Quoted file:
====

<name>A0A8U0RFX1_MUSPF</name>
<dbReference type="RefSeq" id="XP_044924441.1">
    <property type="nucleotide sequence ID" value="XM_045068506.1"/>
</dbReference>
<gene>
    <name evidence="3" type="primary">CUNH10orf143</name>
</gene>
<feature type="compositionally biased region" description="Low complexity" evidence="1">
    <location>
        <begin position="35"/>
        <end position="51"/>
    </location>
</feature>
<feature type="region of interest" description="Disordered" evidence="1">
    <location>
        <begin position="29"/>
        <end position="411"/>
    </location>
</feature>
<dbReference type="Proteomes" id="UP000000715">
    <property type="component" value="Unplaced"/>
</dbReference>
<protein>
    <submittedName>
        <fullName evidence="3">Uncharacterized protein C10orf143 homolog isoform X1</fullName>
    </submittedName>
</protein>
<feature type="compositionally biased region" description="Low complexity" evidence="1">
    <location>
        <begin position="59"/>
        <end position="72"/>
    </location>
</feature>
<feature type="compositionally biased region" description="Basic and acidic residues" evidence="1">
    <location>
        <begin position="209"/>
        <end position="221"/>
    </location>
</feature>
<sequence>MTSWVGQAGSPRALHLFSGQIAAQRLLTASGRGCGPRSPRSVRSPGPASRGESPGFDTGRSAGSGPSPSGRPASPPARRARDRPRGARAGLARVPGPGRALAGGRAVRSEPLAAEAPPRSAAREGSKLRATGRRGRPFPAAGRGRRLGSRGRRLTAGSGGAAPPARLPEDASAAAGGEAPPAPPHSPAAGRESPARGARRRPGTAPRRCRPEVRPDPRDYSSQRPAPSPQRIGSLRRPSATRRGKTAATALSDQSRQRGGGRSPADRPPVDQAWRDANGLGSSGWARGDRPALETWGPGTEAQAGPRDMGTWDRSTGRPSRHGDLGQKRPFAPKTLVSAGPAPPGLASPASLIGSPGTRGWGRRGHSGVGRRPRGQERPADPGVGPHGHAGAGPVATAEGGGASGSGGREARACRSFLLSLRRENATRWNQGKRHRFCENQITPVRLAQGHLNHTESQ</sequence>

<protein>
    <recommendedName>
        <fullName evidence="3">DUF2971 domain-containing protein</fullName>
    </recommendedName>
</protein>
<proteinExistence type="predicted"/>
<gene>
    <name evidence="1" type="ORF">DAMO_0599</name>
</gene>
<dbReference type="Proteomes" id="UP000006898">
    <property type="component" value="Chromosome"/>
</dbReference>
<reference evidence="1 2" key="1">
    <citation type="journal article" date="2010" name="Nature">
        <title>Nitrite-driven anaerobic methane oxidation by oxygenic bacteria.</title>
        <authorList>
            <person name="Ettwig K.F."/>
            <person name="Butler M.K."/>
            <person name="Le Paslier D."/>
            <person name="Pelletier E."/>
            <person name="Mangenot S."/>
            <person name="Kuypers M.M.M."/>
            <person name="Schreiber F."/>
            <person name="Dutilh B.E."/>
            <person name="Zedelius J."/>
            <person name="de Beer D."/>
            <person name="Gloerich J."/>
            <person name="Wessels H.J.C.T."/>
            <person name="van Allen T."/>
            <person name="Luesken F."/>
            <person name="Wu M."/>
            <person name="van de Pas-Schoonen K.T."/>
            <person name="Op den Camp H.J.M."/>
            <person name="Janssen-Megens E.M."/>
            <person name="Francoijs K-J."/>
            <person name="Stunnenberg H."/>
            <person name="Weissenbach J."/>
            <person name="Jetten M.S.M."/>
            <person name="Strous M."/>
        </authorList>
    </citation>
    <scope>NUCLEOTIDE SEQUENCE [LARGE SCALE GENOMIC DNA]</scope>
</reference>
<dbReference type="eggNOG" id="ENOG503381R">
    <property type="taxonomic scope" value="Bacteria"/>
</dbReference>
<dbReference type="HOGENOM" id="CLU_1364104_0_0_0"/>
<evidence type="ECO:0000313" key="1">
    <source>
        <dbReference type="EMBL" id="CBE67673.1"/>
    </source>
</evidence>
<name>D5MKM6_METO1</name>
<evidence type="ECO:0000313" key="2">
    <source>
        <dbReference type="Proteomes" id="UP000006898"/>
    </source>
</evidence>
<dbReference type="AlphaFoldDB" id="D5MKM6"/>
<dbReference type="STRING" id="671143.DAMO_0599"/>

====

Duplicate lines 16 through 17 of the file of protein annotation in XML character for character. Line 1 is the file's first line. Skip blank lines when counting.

        <begin position="29"/>
        <end position="411"/>